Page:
Playwright Chris Bush grew up watching old musicals on VHS tapes with her mum and the very first piece she wrote as a student was a musical. “What’s not to like about the musical?” she asks when we talk as her own Olivier-winning musical, Standing At The Sky’s Edge—written with singer-songwriter Richard Hawley—prepares to open at the Gillian Lynne Theatre.
“There is such snobbery around the musical because it’s a popular form, and so some people want to see it as a bad thing simply because it is popular. But I love musicals, and if it’s the music that’s the thing that's pulling people in, why isn’t that seen as a good thing? I’m really up for making work that has broad appeal, and musicals definitely have that. I think you can convey more emotion in four bars of the right music than you can through 4,000 words of dialogue.”
Isn’t that a bit dispiriting if—like Bush—you are the person supplying the words?
“Not if you are a playwright who loves musicals,” comes the riposte. “The music and the words need to work in harmony. The music is just another tool in your arsenal as a writer, another way to tell the story, show another side of a character, or make an emotional connection. So many serious playwrights see the musical as somehow a less intellectually rigorous form. But that’s complete nonsense.” Bush points to the fact that Shakespeare’s characters frequently speak directly to the audience and that often a song in a musical operates in exactly the same way. “They are both devices that, as a writer, you can use to really good effect. So why not use them?”
Standing At The Sky’s Edge rather proves the point. First premiering in Sheffield in 2019, it’s a remarkable, uplifting show brimming with heart, warmth, and emotion, but it is also a canny and thoughtful state-of-the-nation piece that charts the UK’s journey from the optimism of the early 1960s through industrial decline to more recent times, cleverly filtered through the stories of the occupants of a single flat on Sheffield’s iconic Park Hill Estate, which was built in the 1960s to provide social housing, slumped into decline, and is now gentrified. Standing at the Sky’s Edge is that very rare beast—a show that makes you feel and think in equal measure.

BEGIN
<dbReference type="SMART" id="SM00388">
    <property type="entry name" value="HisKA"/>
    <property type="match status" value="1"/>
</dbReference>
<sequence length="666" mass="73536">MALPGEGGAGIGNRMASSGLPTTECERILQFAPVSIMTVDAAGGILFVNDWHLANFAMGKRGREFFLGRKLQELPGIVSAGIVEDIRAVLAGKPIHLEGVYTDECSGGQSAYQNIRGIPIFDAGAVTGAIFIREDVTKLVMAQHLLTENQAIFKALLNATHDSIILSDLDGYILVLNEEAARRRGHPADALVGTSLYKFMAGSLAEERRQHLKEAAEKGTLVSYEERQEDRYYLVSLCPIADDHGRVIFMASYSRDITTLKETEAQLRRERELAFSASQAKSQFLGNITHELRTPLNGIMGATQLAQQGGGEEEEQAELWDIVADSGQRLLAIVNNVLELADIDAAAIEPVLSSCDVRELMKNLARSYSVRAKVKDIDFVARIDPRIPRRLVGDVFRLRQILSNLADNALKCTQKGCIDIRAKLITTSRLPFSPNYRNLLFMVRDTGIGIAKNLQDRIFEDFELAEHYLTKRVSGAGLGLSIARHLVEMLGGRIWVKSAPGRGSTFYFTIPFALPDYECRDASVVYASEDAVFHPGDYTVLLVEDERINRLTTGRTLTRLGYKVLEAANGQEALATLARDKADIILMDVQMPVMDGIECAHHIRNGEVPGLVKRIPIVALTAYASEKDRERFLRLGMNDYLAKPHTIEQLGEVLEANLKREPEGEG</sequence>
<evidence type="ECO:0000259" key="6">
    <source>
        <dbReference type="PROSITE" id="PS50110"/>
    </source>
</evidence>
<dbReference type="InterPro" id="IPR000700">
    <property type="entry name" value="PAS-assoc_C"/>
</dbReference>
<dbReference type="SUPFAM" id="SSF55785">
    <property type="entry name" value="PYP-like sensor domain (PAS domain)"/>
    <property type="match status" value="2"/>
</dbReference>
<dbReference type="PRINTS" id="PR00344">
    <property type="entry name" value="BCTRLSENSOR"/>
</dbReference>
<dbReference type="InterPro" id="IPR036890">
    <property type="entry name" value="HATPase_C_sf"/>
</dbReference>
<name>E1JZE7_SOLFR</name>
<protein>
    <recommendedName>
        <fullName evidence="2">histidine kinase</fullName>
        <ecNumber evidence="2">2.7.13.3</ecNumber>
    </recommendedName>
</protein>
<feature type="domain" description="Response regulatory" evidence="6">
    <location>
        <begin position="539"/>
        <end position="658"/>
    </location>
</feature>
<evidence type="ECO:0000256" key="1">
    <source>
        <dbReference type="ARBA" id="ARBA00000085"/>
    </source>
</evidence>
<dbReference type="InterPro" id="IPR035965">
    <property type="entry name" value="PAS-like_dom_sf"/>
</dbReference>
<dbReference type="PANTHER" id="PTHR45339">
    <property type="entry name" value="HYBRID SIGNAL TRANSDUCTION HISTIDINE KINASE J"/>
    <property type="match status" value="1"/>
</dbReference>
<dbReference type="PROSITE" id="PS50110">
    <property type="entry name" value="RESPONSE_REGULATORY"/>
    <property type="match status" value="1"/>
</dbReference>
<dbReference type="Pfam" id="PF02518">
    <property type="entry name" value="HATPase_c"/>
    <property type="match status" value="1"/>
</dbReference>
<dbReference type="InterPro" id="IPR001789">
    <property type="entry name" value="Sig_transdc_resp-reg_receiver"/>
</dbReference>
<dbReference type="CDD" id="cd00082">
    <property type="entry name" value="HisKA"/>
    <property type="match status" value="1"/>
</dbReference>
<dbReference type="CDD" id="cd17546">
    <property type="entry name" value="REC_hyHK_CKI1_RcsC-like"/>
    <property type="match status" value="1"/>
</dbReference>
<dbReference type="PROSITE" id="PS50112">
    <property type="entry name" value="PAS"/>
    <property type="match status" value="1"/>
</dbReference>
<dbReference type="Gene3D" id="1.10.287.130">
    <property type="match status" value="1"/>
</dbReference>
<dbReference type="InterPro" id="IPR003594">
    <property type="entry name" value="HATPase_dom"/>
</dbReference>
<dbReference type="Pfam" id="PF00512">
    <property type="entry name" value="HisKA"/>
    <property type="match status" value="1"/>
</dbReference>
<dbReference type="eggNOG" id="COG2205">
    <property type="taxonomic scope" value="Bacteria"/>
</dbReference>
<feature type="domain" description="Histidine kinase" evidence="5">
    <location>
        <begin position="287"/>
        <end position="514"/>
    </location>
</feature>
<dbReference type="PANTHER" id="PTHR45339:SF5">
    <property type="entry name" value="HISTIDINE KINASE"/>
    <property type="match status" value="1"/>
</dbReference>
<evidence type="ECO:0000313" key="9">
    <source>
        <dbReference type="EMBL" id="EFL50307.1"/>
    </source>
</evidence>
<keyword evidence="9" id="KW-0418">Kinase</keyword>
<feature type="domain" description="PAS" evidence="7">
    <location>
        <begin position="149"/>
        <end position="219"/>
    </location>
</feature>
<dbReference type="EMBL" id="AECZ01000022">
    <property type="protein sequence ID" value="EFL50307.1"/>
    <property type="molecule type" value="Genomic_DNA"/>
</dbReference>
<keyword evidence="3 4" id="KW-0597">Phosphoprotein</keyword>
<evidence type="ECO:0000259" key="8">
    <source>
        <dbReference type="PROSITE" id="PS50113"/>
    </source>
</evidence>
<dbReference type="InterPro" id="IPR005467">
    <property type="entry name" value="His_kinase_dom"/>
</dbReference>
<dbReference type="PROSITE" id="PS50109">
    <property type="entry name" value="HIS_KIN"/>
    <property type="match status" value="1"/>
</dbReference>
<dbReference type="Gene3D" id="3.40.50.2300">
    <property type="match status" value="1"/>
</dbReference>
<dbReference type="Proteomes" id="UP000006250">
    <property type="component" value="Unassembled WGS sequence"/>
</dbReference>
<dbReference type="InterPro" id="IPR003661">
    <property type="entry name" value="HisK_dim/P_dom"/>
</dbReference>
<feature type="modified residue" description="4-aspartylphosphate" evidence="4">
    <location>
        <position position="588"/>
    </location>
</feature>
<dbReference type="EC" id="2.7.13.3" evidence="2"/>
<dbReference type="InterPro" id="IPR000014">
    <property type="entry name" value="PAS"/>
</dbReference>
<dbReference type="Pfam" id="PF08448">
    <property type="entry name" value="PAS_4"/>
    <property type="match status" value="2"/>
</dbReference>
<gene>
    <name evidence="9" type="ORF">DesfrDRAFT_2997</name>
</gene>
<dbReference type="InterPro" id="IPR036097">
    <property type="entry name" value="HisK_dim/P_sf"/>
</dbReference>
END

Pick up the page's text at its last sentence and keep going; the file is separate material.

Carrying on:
“Park Hill is the main character in the show; it’s the antagonist,” explains Bush, who argues that one of the reasons for the success of the piece is its absolute specificity to Sheffield, which you might think would be limiting but which has the effect of making the story feel genuinely universal in its scope. “It’s a story about home and belonging, shelter and sanctuary, wanting something that you can call yours and feel rooted in, and finding a community,” says Bush. “And everyone wants that; it’s a universal story wherever you are in the world. So, it can land anywhere, and people will respond.”
That’s particularly the case, I suspect, in London, where rising rents and mortgages, a cost-of-living crisis, and increasing precarity mean that many feel that somewhere they can call their own and put down roots is a remote pipedream. Standing At The Sky’s Edge grapples with those big social questions, and Bush reckons that they have only grown in relevance over the last couple of years as the housing crisis has grown.
Standing At The Sky’s Edge arrives in the West End trailing a string of awards, including an Olivier for Best Musical, but it also comes stamped with a unique accolade: a Made in Sheffield key registered trademark, something that has long been part of the city’s industrial heritage and which denotes quality and craftsmanship. It’s normally applied to the city’s steel and manufacturing output.
The stamp is a recognition of how much the success of this musical has achieved in putting Sheffield on the map and increasing awareness of this proud city, something that makes Bush, whose hometown it is, very proud.
“Manchester has never had any issues about telling the world how great it is, and that’s fine. But Sheffield has always been one of those cities that lets people figure it out for themselves, so to get something that recognises that this musical was something made by a local team of people with real deep knowledge and understanding of the city and who did it with care and attention feels like a really gorgeous thing. “
She also likes the way that the award recognises the craft element of playwriting.
“I’ve always thought that playwrights are far closer to people who make physical stuff than we are to poets or novelists. Making theatre is an act of assembly. The script isn’t the art; it’s an instruction manual to build something together, and that’s what we’ve done with Standing At The Sky’s Edge. It’s been quite a journey."